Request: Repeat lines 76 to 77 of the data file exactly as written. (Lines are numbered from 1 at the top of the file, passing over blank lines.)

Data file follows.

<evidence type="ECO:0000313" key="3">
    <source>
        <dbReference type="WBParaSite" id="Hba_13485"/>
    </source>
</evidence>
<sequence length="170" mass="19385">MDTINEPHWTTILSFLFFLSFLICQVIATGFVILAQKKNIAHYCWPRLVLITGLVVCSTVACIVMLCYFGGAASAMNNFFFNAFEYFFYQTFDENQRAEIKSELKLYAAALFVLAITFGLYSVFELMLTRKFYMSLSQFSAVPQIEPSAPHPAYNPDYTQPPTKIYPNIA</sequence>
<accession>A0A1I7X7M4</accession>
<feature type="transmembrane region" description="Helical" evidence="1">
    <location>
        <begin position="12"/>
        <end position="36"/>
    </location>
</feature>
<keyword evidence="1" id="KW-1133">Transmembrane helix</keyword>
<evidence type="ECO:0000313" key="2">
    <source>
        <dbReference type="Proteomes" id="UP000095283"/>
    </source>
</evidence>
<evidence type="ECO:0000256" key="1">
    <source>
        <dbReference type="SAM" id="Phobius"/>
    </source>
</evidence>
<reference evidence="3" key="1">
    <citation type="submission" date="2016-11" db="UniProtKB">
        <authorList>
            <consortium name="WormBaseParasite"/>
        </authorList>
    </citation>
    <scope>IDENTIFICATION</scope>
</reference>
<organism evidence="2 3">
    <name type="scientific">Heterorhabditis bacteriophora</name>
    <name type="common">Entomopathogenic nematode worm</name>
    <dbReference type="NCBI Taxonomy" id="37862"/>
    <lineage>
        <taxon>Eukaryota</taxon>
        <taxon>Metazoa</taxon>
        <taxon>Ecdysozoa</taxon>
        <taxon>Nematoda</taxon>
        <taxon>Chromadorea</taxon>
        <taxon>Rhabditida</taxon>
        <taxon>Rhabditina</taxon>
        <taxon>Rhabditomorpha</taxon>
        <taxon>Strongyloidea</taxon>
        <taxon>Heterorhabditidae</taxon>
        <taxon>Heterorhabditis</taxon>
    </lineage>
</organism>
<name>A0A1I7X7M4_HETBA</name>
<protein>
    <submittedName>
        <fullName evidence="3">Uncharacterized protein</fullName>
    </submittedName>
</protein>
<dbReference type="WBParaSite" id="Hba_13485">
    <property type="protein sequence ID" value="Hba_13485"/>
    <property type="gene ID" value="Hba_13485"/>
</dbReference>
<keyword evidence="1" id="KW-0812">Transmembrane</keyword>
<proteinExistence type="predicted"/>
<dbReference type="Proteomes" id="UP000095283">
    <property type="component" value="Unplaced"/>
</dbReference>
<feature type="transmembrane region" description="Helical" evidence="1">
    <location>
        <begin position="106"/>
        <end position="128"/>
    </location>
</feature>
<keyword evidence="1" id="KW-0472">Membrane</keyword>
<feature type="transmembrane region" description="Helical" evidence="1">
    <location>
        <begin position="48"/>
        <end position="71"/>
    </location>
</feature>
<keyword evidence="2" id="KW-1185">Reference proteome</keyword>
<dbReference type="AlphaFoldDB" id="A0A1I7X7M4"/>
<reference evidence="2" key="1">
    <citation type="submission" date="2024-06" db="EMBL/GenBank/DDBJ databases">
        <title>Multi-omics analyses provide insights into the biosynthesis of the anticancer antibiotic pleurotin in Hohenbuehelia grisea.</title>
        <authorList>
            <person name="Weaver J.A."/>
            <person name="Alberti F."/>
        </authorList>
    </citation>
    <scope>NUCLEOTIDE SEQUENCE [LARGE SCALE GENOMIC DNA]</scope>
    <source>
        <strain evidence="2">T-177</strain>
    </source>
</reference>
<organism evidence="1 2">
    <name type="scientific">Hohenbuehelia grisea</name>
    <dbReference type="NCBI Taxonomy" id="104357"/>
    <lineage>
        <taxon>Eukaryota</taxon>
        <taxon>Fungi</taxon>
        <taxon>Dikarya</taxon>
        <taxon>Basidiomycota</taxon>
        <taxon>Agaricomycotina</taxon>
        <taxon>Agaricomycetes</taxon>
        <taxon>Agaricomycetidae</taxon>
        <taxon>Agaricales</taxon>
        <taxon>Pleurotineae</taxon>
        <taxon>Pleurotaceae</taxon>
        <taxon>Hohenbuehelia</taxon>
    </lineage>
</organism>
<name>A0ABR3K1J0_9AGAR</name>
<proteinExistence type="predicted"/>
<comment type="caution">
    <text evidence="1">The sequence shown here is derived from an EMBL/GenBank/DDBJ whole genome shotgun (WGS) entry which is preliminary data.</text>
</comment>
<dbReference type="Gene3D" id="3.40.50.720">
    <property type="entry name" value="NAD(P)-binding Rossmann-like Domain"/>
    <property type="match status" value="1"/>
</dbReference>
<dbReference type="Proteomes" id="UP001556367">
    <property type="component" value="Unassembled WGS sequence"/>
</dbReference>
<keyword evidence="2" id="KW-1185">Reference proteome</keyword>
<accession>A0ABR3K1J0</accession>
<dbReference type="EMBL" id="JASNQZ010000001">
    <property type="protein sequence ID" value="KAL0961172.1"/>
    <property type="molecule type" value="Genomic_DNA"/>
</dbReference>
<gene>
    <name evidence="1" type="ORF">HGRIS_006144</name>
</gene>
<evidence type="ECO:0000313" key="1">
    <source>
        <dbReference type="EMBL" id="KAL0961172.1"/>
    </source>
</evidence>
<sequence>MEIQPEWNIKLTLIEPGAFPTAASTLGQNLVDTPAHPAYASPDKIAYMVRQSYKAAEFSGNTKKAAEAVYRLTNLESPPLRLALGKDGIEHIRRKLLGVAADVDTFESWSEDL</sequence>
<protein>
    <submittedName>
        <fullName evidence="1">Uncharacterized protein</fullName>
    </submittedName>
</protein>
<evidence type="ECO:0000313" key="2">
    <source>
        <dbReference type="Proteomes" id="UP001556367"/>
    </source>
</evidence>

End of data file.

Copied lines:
        <end position="71"/>
    </location>